The unique rubber boa features are the white scales with brown spots on their bellies and brown-yellow scales on their backs. Their small dark eyes usually blend with their scale patterns. Rubber boas can grow as large as 33 inches and weigh less than three ounces. 

4. Ringneck Snake

Ringneck Snake (Diadophis punctatus)
Ringneck snakes can have color patterns ranging from brown and black to blue and gray.

©Tom Fenske/Shutterstock.com

Ringneck snakes are members of the Colubridae family. They can have color patterns ranging from brown and black to blue and gray. People can identify these snakes by their unique so-called neckbands and ventral colorations. First, they have a red or yellow neckband. Then, the margins of their bodies can have a yellow-orange to red coloration covered in black spots. Some snakes can lack one of these features, but ringneck snakes lacking both are extremely rare. 

These beautiful snakes live in wet habitats, usually along river basins or margins, where plants or places can make for “hiding places.” Ringneck snakes feed on salamanders, frogs, and lizards. 

5. Night Snake

A night snake lying on a deck
Night snakes live in various habitats, including meadows, deserts, rocky areas, and forests.

©Matt Jeppson/Shutterstock.com

Night snakes live in various habitats, including meadows, deserts, rocky areas, and forests. They have been spotted in the Columbia River Gorge. 

These snakes are most active at night and hide beneath bushes or rocks during the day. There are three types of night snakes:

Growing as large as 26 inches, night snakes have thick bodies, narrow snouts that widen when they reach the base of their heads, and eyes with elliptical pupils. Their bodies are gray or light brown with dark brown patches on their backs. The base of their heads has two dark brown splotches. A night snake’s belly is white. 

6. Western Rattlesnake

Western rattlesnakes are venomous pit vipers that live from the Baja California Peninsula to British Columbia.

©Tom Reichner/Shutterstock.com

Western rattlesnakes are often called northern pacific rattlesnakes. They are venomous pit vipers that live from the Baja California Peninsula to British Columbia. Scientifically, they are called Crotalus oreganus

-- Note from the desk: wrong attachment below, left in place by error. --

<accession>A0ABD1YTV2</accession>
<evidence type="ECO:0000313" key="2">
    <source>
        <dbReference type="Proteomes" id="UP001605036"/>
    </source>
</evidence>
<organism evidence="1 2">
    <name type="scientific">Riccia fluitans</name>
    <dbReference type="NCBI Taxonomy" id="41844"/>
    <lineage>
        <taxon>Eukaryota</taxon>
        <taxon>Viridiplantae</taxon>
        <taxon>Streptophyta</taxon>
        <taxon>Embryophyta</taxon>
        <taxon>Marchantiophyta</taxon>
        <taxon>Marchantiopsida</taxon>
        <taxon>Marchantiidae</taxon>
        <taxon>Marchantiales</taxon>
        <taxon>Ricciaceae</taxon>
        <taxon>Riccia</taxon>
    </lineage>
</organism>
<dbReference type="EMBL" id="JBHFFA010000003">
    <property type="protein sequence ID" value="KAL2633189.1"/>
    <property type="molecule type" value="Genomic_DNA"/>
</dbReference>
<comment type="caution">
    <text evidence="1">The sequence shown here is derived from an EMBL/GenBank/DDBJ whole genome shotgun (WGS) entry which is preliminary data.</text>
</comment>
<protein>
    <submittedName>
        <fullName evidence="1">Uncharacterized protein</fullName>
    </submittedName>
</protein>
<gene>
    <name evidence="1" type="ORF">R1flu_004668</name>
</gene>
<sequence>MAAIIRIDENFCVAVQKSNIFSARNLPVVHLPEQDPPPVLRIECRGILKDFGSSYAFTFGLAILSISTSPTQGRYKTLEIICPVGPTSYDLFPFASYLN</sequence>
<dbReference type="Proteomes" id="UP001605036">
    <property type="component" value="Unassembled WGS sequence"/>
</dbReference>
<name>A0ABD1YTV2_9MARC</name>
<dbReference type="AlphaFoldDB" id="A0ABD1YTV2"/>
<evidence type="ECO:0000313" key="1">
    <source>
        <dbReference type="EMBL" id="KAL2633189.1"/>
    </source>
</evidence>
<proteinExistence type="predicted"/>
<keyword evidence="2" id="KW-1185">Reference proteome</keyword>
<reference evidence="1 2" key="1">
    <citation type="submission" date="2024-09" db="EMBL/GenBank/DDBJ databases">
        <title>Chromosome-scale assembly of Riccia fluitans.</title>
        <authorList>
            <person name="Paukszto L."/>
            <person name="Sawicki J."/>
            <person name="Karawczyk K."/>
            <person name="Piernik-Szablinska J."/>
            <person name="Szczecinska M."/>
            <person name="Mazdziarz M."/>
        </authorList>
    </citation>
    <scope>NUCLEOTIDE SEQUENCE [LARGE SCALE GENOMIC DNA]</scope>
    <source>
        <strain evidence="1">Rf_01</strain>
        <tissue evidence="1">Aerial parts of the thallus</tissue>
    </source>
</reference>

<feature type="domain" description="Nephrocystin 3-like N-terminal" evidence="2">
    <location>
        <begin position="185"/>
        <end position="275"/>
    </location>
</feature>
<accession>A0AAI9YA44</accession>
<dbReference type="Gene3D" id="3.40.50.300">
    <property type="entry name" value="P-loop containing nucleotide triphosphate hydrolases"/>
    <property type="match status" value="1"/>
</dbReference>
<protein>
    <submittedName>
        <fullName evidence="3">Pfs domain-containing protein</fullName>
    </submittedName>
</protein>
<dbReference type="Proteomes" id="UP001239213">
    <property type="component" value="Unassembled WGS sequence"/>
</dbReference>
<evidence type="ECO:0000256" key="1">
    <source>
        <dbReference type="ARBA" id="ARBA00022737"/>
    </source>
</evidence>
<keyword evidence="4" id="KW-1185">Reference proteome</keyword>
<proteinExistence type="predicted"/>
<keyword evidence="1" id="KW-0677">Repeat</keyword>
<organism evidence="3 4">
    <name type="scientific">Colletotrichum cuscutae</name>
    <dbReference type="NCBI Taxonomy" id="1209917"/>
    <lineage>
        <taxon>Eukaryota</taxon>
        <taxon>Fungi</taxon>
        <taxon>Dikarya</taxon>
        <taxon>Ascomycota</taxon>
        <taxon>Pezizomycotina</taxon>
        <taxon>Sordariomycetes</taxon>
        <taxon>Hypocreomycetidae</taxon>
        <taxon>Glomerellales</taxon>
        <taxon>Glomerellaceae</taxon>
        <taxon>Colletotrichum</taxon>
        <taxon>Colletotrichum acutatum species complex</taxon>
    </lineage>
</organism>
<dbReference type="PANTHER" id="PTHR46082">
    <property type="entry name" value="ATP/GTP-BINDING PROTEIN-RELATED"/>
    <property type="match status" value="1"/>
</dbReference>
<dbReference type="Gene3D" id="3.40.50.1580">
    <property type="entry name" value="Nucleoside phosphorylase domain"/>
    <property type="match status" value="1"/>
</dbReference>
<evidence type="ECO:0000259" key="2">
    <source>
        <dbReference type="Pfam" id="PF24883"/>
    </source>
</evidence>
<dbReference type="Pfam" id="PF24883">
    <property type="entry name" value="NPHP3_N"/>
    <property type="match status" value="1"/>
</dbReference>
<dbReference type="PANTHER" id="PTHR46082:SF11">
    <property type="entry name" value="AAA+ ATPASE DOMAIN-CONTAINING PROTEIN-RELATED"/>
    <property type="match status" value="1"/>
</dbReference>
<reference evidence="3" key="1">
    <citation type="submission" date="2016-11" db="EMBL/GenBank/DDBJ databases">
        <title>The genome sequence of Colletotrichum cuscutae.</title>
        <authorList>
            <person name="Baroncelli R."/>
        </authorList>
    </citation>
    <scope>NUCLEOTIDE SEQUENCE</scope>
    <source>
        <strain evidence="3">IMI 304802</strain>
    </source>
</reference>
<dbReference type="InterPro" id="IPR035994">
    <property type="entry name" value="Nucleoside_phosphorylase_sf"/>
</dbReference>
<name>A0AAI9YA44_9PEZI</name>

On average, these snakes can reach 39 inches in length. The biggest western rattlesnake measured 64 inches. When they are born, western rattlesnakes have unique patterns. As they grow, these patterns become less obvious and range from dark brown, olive-brown, or yellowish colors covered in dark blotches. 

In the United States, these venomous snakes can be found in Washington, Oregon, California, Nevada, Idaho, Arizona, Utah, and Colorado. They also live in the Columbia River Estuary but are probably spread all along the Columbia River.

7. Western Yellow-Bellied Racer

Western yellow-bellied racers are also called western racers.

©iStock.com/randimal

Western yellow-bellied racers are also called western racers and form a subspecies of eastern racers. In turn, eastern racers are members of a species in the Colubridae family. 

Western yellow-bellied racers are endemic to the Western United States and live in Nevada, California, Oregon, Utah, Montana, and Colorado. They distinguish themselves from other snakes thanks to their long and slender shape. 

These snakes are gray and have brown or red blotches when they are young. As adults, western racers have brown, green, or blue shades with a yellow underside. 

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Western Rattlesnake
© Tom Reichner/Shutterstock.com

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About the Author

I hold seven years of professional experience in the content world, focusing on nature, and wildlife. Asides from writing, I enjoy surfing the internet and listening to music.